‘Cocaine Bear’ is here to deal a blow to Hollywood End-shutdown

NEW YORK — On Dec. 22, 1985, The Associated Press reported the following from Blue Ridge, Georgia:

“Investigators searching for cocaine dropped by an aerial smuggler have found a mangled shipment of the sweet-smelling powder and the remains of a bear that apparently died of a multimillion-dollar euphoria.”

The police found a sad scene. A 175-pound. a dead black bear near a duffel bag and about $2 million worth of cocaine that had been opened and scattered on a hillside. The skydiver, a former Kentucky narcotics investigator, had died when he fell in a backyard in Knoxville, Tennessee. His drone crashed into a North Carolina mountain. Back in Georgia, the bear, examiners said, had overdosed.

The story is in many ways too much. Too absurd. Also from the 80s. Even the writers of “Fast & Furious” movies would think that is over the top. The stranger-than-fiction story quickly disappeared from the headlines and, before some began fanning the “Pablo Escobear” myth, remained mostly buried in the media archives.

That changed when screenwriter Jimmy Warden handed producers Phil Lord and Christopher Miller a script titled “Cocaine Bear.” They were on board from page one.

“When the movie is released, you hear the word ‘Cocaine,’ you think I’m not sure what to make of this,” Lord says. “Then when you hear the word ‘Bear,’ you say: I’m all in.”

Yes, “Cocaine Bear” is a real movie. And after it opens in theaters on Friday, it might even be a hit. Ever since the trailer for Elizabeth Banks’ comedy based very, very loosely on a true story was first released, it has stoked a rabid zeitgeist. At a time when much of Hollywood can seem packaged, the creators of “Cocaine Bear” believe it may be an untamed exception.

“Hopefully the movie lives up to the title,” Banks says, smiling. “That was the goal.”

Little on the movie calendar has captured the public imagination quite like “Cocaine Bear.” The trailer for him, viewed more than 25 million times, immediately went viral. The film, itself, is like a meme come to life: a sort of spiritual heir to “Snakes on a Plane” crossed with a Paddington Bear fever dream. Everything about it is fueled by a wry sense of humor and a “can you believe this is a real movie” wink. “I am the bear that ate cocaine”, reads one of the official tweets of the film. “This is my story.”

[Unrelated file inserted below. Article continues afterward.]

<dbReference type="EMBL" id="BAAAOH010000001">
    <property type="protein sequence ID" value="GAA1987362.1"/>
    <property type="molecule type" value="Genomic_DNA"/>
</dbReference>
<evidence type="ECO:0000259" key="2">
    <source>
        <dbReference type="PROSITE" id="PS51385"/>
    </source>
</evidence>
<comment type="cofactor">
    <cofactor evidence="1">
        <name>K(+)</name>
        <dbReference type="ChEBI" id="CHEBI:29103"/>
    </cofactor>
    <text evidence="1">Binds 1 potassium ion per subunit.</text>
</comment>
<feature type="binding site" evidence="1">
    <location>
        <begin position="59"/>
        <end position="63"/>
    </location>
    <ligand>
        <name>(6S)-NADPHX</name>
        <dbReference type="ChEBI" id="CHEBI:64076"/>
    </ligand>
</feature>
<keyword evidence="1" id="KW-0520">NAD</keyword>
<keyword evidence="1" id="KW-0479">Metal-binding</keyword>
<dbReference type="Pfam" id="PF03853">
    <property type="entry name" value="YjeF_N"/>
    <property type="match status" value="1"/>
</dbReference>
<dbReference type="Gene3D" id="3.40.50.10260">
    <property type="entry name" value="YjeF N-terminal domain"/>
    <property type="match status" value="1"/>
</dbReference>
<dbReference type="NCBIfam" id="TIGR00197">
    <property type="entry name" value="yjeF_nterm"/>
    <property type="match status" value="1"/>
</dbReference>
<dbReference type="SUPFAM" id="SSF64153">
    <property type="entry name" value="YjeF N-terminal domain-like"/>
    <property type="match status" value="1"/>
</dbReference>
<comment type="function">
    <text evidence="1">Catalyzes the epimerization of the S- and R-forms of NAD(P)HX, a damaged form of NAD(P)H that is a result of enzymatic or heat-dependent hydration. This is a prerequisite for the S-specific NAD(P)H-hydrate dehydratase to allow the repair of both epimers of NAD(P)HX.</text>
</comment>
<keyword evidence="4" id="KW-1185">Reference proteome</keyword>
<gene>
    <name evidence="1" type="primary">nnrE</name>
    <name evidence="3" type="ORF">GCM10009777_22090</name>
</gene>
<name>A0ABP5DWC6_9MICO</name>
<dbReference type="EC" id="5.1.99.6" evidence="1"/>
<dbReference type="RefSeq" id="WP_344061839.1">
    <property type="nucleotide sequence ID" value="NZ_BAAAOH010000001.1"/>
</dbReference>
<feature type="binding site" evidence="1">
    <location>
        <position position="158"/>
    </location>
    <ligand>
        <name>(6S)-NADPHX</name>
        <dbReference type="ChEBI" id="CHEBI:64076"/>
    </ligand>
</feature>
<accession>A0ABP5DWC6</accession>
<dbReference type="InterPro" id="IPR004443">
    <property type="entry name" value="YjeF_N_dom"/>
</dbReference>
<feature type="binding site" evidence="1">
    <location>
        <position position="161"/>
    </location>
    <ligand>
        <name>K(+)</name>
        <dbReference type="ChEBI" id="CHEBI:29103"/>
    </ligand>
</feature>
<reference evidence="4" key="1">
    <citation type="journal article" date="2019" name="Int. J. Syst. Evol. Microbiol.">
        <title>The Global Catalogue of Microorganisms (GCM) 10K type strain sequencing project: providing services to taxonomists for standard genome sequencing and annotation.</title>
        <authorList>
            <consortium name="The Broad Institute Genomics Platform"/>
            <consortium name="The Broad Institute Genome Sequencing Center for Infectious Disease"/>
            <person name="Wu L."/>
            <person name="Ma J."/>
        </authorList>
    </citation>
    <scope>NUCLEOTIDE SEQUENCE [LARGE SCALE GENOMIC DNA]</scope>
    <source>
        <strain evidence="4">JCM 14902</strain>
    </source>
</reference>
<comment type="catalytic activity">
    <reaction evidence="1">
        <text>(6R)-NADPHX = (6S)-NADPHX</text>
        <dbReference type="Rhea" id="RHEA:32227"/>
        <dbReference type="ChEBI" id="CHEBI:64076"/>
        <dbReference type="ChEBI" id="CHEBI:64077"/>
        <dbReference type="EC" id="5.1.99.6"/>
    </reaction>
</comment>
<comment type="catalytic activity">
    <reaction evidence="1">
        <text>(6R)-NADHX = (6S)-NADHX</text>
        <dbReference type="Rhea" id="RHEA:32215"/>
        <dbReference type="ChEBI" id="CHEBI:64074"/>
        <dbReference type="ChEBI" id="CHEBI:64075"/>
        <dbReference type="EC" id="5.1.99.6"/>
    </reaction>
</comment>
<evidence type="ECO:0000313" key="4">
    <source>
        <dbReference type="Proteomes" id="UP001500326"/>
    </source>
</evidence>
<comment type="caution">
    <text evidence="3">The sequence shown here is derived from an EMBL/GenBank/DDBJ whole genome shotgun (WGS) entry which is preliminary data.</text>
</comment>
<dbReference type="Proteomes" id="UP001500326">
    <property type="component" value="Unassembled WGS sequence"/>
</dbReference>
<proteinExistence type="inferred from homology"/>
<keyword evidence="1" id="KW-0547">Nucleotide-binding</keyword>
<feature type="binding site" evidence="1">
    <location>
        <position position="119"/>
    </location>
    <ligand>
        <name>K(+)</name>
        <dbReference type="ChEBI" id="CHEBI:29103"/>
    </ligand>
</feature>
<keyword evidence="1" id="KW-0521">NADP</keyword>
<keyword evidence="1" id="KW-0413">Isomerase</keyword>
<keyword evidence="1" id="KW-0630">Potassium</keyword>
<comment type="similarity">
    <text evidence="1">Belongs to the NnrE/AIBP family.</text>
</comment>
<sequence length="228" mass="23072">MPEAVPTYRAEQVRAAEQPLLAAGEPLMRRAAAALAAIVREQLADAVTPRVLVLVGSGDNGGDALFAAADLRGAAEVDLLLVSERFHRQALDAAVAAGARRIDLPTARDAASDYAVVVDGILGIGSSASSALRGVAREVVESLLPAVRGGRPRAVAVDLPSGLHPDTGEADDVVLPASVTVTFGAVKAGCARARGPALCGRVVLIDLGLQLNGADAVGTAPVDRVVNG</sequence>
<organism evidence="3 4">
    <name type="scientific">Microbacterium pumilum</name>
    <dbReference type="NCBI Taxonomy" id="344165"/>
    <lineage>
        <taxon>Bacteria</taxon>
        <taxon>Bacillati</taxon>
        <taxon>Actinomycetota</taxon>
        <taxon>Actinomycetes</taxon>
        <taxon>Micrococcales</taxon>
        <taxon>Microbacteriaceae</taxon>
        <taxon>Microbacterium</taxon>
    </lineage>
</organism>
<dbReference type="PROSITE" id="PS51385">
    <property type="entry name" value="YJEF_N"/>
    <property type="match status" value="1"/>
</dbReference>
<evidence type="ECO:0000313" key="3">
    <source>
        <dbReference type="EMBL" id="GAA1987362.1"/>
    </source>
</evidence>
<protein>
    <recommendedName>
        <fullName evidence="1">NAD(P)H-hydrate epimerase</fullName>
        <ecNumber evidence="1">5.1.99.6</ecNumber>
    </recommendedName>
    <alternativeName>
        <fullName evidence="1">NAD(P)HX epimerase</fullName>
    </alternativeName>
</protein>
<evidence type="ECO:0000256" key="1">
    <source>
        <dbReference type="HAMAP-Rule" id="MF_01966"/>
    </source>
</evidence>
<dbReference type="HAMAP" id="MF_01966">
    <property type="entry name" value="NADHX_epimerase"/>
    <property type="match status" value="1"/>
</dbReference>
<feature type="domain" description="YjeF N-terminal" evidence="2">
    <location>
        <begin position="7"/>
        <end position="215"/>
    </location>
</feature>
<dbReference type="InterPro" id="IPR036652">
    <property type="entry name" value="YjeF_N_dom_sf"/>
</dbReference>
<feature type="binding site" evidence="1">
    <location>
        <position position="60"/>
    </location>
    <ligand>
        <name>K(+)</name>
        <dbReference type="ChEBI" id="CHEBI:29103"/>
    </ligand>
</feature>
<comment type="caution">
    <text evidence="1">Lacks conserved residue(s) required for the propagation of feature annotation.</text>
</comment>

While most studio movies are driven by well-known intellectual property and few original comedies manage to attract theatrical audiences, “Cocaine Bear” is here to make a splash in Hollywood. “Cocaine Bear” is here to be bold. “Cocaine Bear” is here to have fun.

“You have to show theatrics to get the green light. It just means you have to swing the bat a little harder,” says Lord. “In this increasingly mechanized world, things that don’t feel mechanized have a really special value.”

In recent years, Miller and Lord have brought some of the most vibrant and irreverent films to the screen, including “The Lego Movie,” “Spider-Man: Into the Spider-Verse” and “The Mitchells vs the Machines.” They like to take apart old conventions and give them a postmodern and absurd twist.

“This movie certainly wasn’t ordered by a corporation,” says Miller, laughing. “It’s something that we sort of slip through the system. That’s how we love to make all of our movies, like, ‘I can’t believe they let us get away with it.’”

Warden had been a production assistant on his 2012 action comedy “21 Jump Street.” After learning about the 1985 story, Warden wrote the script to spec and hoped his former bosses would like it. Intrigued by the possibility of the script, the producers found an unexpectedly open reception from Universal Pictures boss Donna Langley.